Figure 1: The chemical structures of PEG-PCL and HA-g-PCL monomers.
2.3. Preparation of 131I-Lipiodol Containing Micelles

Approximately 2.4 mg of PEG-PCL or HA-g-PCL copolymers was dissolved in 2 mL DMSO by sonication for 20 min, followed by adding 10 μL 131I-lipiodol with sonication at room temperature (20°C) for 5 minutes, respectively. Then the two homogenized 131I-lipiodol copolymer DMSO solutions were sonicated for 20 min, stirred for 30 min, and dialyzed with 5-liter ultrapure water at room temperature for 12 hours, respectively, of which the dialyzing ultrapure water was refreshed after 1 and 4 hours. After the 12-hour dialysis, 131I-lipiodol loaded micelles were formed and suspended in ultrapure water. The protocol for lipophilic molecules was conducted according to standard procedures [27].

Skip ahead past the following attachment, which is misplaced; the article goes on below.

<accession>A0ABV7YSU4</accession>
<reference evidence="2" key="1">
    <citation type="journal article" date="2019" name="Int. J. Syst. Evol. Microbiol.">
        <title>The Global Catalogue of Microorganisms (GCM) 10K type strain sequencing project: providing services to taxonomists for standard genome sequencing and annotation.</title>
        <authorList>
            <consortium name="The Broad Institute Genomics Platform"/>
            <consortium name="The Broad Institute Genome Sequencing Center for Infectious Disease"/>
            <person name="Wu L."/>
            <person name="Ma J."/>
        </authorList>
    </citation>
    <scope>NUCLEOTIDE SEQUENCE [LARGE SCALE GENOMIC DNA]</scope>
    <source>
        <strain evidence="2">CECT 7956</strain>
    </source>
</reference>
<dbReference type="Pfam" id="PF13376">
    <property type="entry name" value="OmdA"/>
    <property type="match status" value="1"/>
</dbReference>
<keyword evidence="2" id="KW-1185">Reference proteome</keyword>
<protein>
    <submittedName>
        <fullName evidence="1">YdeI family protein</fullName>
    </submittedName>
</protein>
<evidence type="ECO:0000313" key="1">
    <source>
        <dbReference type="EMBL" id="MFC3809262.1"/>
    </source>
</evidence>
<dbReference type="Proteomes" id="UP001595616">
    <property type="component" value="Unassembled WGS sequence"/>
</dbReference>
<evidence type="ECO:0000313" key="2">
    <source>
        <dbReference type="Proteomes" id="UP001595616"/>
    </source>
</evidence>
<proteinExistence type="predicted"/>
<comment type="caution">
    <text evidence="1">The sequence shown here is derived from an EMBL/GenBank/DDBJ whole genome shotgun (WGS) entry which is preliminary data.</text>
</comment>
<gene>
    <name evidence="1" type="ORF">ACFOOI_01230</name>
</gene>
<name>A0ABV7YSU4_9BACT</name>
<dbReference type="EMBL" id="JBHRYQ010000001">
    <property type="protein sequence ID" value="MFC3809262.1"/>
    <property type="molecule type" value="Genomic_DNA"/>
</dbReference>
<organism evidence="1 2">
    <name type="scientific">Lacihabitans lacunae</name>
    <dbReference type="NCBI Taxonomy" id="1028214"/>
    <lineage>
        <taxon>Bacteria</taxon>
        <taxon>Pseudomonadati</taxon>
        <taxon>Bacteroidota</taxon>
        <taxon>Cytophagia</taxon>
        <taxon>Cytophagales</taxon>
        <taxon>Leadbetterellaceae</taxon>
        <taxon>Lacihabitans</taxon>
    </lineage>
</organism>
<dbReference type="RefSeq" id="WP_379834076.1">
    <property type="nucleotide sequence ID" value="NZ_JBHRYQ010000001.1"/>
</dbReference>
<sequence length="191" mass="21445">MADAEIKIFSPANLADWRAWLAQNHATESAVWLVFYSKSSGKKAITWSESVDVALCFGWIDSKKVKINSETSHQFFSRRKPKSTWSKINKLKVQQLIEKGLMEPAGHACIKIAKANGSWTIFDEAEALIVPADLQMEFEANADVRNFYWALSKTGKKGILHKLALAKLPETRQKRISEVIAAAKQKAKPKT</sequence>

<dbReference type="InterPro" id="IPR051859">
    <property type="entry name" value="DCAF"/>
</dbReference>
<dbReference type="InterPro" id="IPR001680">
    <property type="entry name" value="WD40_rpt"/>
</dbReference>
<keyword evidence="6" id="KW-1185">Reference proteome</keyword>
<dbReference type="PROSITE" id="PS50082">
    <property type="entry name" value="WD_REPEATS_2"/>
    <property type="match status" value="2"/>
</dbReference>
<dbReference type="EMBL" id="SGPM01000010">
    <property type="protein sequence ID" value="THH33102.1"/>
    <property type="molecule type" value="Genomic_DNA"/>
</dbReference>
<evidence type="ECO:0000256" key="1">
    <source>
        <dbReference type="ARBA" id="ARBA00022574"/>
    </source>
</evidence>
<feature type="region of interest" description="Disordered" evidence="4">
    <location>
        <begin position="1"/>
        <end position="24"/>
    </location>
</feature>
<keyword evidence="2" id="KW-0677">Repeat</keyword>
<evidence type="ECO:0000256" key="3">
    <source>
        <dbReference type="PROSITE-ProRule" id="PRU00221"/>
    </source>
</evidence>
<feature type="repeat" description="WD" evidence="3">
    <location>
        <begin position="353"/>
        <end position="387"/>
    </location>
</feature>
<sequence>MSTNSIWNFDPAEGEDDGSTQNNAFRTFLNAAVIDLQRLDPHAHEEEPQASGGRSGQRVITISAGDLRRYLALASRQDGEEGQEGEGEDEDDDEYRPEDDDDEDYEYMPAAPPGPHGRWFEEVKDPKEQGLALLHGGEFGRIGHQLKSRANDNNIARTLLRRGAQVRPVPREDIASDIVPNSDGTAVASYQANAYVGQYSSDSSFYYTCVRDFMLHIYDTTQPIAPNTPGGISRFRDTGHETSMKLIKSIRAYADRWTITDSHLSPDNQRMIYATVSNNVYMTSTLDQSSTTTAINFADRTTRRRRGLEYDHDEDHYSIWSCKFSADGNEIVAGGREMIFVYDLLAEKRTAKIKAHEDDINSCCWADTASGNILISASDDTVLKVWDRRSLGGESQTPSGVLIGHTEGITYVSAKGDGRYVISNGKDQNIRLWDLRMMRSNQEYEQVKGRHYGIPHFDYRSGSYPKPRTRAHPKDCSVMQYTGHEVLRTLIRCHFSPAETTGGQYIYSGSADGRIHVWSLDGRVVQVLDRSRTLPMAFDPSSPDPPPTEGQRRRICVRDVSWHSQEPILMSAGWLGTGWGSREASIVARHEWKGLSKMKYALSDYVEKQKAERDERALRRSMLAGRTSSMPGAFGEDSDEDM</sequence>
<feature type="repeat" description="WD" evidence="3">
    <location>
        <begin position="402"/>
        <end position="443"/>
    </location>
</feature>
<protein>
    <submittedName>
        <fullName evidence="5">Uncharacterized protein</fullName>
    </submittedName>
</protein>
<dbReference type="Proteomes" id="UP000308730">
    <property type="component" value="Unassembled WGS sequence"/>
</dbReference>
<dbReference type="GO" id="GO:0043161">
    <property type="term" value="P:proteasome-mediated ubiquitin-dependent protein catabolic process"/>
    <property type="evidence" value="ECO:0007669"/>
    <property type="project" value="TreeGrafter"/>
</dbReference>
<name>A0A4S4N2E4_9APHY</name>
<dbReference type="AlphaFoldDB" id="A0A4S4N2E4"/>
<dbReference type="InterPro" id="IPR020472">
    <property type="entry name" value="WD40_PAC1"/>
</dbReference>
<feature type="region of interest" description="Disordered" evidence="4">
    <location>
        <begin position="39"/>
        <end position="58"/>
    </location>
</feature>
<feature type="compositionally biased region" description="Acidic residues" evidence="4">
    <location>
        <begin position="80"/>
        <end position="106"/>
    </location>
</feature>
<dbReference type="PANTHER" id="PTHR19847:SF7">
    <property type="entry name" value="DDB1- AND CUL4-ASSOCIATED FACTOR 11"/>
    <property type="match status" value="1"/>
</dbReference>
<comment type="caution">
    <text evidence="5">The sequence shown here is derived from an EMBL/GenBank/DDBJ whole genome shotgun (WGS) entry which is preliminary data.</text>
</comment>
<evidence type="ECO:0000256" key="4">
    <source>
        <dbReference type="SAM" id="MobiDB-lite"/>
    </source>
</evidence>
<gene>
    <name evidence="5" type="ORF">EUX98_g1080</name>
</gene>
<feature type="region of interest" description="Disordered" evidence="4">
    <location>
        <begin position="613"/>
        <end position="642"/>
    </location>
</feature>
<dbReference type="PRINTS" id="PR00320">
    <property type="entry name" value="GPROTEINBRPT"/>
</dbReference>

2.4. Cell Culture

Liver cells (CCL-13) and liver tumor cells (HepG2) were cultured and maintained as previously reported [28]. In general, cells were maintained in Dulbecco’s Modified Eagle’s Medium (DMEM) with 10% Fetal Bovine Serum (FBS) at 37°C, 95% related humidity, and 5% CO2.

2.5. Measurement of 131I-Lipiodol Uptakes in Cells